BioPharma, Pharma

Scenic Biotech scores $31M to take aim at genetic modifiers for cancer & rare disease

Targeting mutations isn’t the only way to treat genetically driven diseases. Scenic Biotech is developing molecules to target genes that suppress disease, and it has raised $31 million to advance its pipeline of potential therapies for cancer and rare diseases.

dna, genomics

 

The role that genetic mutations play in causing disease is understood, and there are plenty of drug discovery efforts focused on molecules that address such abnormalities. But the human genome also contains genes that suppress mutations, and Scenic Biotech views them as both valuable and druggable. The startup has discovered molecules that hit these novel gene targets and it has raised $31 million to advance their development in cancer and rare diseases.

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Scenic’s research focuses on a type of gene called a genetic modifier. Such genes affect how a disease presents and develops, either exacerbating its severity or suppressing it. According to the company, the presence of genetic modifiers helps explain why some people who have a genetic mutation linked to a severe disease end up with mild symptoms or no symptoms at all. Scenic aims to leverage the ability of genetic modifiers to suppress disease.

Genetic modifiers are scattered among the estimated 20,000 genes that make up the human genome. Scenic’s first task is finding them. The company’s Cell-Seq platform identifies genetic modifiers for multiple diseases. Using computational techniques, the technology analyzes genes and produces “disease maps” that can be used to pinpoint potential targets for new drugs.

Amsterdam-based Scenic was founded in 2017, spun out of the Netherlands Cancer Institute and Oxford University. The company’s lead drug candidate is based on research at the cancer institute and Leiden University Medical Center. This immuno-oncology drug targets QPCTL, an enzyme in cancer cells that regulates the function of a protein called CD47. That protein sends out a signal that macrophages, immune cells that chomp on pathogens, read as “don’t eat me.”

The Scenic cancer drug blocks QPCTL to prevent cancer cells from expressing CD47. Consequently, macrophages should be able to recognize and go after the cancer cells. The promise of CD47 as a drug target has led to several large deals. Gilead Sciences paid $4.9 billion to acquire Forty Seven in 2020; Pfizer acquired Trillium Therapeutics for $2.3 billion last year. Other companies developing CD47-targeting drugs include I-Mab and Arch Oncology. All of these efforts focus on antibodies to block the protein. Scenic stands out with a small molecule approach that could have advantages over CD47-targeting antibodies. Small molecules can be formulated as oral drugs. The company also says its small molecule cancer drug may be able to treat solid tumors, which have been a harder target for biologic therapies.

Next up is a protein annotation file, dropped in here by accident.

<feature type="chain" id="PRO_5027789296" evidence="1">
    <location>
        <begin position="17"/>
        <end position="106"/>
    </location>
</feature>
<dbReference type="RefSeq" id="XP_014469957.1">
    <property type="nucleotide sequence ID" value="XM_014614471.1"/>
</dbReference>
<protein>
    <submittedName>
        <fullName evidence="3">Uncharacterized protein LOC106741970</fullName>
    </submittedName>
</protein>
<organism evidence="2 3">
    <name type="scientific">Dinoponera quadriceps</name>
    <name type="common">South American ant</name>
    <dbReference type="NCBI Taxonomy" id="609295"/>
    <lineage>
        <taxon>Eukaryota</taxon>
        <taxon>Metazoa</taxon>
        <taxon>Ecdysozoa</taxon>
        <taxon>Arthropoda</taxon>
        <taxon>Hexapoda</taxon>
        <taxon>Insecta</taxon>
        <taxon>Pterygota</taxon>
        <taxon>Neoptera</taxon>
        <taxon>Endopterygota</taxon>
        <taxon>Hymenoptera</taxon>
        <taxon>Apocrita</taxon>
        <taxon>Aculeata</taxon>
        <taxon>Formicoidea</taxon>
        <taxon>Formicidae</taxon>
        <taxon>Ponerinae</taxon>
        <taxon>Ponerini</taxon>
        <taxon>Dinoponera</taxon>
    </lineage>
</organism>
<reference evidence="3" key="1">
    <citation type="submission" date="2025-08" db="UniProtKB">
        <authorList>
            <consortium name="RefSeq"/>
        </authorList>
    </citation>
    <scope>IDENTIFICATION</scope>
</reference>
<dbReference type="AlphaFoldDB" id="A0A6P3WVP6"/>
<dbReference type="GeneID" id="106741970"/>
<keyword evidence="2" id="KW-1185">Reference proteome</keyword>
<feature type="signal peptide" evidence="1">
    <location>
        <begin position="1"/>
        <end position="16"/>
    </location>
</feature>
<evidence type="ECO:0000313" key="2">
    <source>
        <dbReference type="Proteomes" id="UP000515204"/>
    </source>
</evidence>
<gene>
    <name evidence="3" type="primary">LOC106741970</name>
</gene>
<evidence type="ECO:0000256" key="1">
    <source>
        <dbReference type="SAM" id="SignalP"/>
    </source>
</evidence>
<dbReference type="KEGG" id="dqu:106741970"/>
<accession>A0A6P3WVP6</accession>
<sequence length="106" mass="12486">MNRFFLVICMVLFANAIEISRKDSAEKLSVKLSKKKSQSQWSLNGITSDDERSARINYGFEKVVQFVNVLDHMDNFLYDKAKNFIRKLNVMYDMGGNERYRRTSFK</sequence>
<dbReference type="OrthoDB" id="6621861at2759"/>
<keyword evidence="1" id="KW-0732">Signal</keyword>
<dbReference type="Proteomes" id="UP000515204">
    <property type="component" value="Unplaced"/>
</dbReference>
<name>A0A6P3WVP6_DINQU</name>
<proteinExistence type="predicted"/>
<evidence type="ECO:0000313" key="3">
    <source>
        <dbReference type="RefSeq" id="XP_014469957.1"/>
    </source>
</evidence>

Scenic’s genetic modifier research has also yielded three programs in rare, metabolic disorders. The first is Niemann Pick disease type C, which is disease that impedes the ability of cells to move cholesterol and other fatty substances. The buildup of these substances in various tissues can become fatal. The second rare disease target is Barth syndrome, a mitochondrial disorder that leads to heart problems. These diseases continue to lack any FDA-approved therapies. In the past year, the FDA has rejected Orphayzme’s Neimann-Pick disease type C drug and issued a refuse to file letter to Stealth BioTherapeutics for its Barth syndrome therapeutic candidate.

Scenic’s third rare disease target is an unspecified severe heritable metabolic syndrome. Scenic said the new funding will help advance all three rare disease programs toward the preclinical research that will support investigational new drug applications.

In addition to internal drug pipeline, Scenic has also been collaborating with Roche’s Genentech subsidiary. The partnership began in 2020, with the goal of identifying drug targets in multiple therapeutic areas. Last May, the partners expanded their genetic modifier alliance but disclosed no financial or drug target details. Scenic said in its funding announcement that the collaboration spans six scientific areas.

The Series A round of funding announced Thursday was co-led by Eir Ventures, BioMedPartners, and Vesalius Biocapital. Earlier investors Inkef Capital, BioGeneration Ventures, and Oxford Science Enterprises also participated, alongside Scenic’s founders and management. In the funding announcement, Stephan Christgau, general partner of Eir Ventures, said that Scenic has the potential to become one of Europe’s most exciting biotech companies.

“It is a pioneer in the ground-breaking and promising new field of genetic modifiers,” he said. “We are impressed by the power of its Cell-Seq platform and how it’s fueling a portfolio of in-house and partnered programs across multiple therapeutic areas. This financing will enable Scenic to continue to develop its platform and move its lead program into human clinical trials while bringing its rare disease programs to key value infection points.”

Photo: iLexx, Getty Images